Preventing suicide in children and young people: What can GPs do?

Dr Maria Michail and Dr Faraz Mughal provide some practical tips that GPs should bear in mind when consulting with a young person at risk of suicide.

Primary care is often the first and the last healthcare contact for those who die by suicide (Photo:
Primary care is often the first and the last healthcare contact for those who die by suicide (Photo:

Suicide is a global public health concern and costs the lives of approximately 1m people per annum.1 It is the second leading cause of mortality in young people worldwide.1

In the UK, suicide accounts for 14% of deaths in 10-19 year olds and 21% of deaths in 20-34 year olds.2 Almost 50% of young people who die by suicide have a history of previous self-harm, making self-harm the strongest risk factor for suicide.2

The primary care setting is often the first and the last healthcare contact for those who die by suicide; 60-80%, including young adults, have visited their GP in the 12-month period before suicide. When it comes to mental health problems, young people are more likely to seek professional help from a GP than any other healthcare professional.3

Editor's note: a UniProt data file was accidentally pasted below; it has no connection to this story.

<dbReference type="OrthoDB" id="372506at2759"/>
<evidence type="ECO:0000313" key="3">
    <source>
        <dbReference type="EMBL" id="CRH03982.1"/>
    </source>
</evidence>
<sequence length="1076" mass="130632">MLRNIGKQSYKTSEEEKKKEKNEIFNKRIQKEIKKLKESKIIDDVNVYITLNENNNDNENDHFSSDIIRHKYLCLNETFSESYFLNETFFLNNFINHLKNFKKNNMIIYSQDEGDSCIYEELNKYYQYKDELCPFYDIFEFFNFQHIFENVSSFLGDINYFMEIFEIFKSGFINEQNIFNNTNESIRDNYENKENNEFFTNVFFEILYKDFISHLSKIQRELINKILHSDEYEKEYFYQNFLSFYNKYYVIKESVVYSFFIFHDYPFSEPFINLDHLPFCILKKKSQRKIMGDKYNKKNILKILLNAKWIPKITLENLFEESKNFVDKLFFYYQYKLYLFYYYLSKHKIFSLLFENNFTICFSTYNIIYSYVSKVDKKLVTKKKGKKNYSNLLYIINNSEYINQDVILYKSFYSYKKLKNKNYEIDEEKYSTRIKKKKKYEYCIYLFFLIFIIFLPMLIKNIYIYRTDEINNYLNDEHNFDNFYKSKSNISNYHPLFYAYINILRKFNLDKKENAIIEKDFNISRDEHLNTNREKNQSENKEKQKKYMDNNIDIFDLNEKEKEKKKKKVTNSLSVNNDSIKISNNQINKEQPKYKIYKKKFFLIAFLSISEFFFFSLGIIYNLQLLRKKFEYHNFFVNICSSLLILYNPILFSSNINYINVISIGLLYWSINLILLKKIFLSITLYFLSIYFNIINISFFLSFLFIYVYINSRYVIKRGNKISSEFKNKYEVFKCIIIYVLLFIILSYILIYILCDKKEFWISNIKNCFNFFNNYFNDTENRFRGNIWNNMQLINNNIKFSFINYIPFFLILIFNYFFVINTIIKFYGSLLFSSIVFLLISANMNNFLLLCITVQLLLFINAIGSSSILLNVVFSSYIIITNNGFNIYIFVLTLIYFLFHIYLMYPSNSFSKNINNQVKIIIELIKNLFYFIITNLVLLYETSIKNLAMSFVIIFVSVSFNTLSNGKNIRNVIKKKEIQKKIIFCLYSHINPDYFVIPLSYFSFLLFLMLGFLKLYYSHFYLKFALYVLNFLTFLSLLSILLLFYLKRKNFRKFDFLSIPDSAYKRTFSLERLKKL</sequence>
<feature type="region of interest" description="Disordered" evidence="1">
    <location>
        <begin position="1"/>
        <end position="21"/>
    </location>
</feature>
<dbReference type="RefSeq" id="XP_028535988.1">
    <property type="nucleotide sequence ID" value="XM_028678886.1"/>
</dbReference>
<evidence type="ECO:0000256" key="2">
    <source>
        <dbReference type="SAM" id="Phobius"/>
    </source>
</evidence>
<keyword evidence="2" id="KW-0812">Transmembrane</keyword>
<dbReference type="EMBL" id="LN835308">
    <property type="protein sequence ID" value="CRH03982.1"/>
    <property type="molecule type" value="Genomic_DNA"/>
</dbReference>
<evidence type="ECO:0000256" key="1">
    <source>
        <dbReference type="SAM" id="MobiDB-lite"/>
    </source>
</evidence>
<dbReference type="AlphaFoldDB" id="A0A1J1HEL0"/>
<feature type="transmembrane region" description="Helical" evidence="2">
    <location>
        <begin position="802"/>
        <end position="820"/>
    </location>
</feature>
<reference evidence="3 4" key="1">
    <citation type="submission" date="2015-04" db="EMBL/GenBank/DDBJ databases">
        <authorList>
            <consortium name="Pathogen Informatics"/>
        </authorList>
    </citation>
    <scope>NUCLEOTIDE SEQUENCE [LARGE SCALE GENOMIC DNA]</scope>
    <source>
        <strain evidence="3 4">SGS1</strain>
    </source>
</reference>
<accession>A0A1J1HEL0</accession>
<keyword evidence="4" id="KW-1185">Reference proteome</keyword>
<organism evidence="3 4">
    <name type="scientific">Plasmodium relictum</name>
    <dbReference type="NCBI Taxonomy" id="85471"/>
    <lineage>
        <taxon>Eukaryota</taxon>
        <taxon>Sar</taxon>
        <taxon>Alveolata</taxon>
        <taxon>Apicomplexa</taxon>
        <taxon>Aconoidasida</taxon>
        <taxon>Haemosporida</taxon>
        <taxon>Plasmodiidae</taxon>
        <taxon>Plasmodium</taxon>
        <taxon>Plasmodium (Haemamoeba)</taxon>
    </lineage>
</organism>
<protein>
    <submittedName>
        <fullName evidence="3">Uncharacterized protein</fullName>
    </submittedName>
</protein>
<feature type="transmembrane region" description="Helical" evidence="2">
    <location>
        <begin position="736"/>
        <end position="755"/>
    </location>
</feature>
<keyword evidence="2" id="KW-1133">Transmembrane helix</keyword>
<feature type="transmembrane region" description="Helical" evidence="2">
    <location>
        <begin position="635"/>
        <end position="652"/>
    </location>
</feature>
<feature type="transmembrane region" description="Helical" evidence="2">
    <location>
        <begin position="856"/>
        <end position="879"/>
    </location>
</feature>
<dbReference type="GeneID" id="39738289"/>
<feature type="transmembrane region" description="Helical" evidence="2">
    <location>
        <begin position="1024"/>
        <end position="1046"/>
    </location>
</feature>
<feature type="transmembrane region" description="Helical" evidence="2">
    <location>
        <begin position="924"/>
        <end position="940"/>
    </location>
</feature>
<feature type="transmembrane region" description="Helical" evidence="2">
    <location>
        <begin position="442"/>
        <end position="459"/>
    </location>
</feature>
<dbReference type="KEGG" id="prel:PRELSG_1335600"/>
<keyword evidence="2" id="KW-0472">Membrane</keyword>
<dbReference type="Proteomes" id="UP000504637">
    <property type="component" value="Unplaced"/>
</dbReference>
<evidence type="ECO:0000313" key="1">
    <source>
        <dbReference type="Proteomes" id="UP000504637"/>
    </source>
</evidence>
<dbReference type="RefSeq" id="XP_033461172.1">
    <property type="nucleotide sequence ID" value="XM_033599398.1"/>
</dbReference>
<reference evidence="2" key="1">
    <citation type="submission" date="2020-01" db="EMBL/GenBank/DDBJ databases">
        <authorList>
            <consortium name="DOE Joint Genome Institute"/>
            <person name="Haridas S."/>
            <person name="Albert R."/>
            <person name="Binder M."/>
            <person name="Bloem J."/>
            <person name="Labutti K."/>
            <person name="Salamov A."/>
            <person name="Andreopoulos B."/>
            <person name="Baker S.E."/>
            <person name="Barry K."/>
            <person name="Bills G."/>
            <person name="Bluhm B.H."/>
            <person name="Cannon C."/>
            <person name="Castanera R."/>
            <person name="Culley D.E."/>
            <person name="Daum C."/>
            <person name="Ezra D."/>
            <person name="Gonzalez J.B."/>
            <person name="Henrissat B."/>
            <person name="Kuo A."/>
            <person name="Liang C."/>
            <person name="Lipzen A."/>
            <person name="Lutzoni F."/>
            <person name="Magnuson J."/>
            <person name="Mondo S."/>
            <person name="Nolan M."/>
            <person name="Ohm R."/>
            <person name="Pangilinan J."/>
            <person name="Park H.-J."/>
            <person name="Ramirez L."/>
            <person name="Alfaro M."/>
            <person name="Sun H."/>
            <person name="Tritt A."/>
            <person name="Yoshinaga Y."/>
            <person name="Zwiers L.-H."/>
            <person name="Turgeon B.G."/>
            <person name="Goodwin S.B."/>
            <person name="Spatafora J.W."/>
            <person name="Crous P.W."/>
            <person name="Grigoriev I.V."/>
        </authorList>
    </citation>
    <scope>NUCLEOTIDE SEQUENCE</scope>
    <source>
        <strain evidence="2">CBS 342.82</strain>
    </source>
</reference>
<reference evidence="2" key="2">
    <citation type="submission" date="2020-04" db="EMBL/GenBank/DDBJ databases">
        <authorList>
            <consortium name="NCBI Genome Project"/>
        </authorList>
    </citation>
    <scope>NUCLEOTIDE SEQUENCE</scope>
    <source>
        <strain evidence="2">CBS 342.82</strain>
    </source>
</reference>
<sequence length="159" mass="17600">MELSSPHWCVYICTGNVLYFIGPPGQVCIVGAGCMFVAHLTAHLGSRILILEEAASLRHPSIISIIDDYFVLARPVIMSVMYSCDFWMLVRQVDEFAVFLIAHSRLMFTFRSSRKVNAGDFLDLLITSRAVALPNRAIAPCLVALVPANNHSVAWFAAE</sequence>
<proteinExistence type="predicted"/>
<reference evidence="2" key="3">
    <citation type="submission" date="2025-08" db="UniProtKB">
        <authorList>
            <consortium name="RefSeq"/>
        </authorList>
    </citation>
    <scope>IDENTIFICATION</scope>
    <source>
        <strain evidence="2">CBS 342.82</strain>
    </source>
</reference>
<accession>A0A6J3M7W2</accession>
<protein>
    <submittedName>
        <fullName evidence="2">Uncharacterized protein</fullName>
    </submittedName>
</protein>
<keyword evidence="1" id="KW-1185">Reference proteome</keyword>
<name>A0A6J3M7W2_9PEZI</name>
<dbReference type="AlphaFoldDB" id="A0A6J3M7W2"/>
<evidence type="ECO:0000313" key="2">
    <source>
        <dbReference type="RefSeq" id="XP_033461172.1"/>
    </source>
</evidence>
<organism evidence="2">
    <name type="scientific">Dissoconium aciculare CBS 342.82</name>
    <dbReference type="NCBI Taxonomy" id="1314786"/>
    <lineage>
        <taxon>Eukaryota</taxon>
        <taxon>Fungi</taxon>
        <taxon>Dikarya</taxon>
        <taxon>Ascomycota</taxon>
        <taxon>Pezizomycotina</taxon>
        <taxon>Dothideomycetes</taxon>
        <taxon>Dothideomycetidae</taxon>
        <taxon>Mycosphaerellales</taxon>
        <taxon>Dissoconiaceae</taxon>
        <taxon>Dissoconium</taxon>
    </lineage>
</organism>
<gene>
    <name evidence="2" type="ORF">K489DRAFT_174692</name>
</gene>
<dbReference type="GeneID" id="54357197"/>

The role of primary care

In light of this, what role do GPs have in supporting vulnerable young people and mitigating the risk of suicide?

The National Suicide Prevention Strategy in England highlights the role of primary care in suicide prevention emphasising the need of specific GP education and training in awareness of suicidality and safety planning.

The high rates of pre-suicide contact documented would also suggest that GPs are well-placed to identify early, assess, and mitigate the risk of suicide in vulnerable young people.

However, the reality is very different. Our research and those of others shows that GPs face particular challenges in the assessment and management of suicide risk in young people.4,5

Difficulties in accessing secondary mental health services, lack of communication with mental health providers, as well as time-limited consultations are significant barriers to the effective management of suicidal young people in primary care. In addition, a lack of GP confidence and skills in assessing and managing suicidal risk, as well as difficulties in communicating with vulnerable young people have been highlighted by GPs as significant challenges.

Practical advice

In response to these challenges, the RCGP has recently launched an online educational resource Suicide in Children and Young People: Tips for GPs.

This brief, practical, and user-friendly resource provides GPs with a snapshot of the most well-documented risk factors for suicide in children and young people including previous suicide attempts, diagnosis of mental illness (e.g. depression), substance use, as well as family discord, bereavement, and history of mental illness in family.

It draws attention to young people with complex needs who are more likely to experience multiple vulnerabilities including those who identify as LGBTQ, looked after children and those who have been victims of bullying.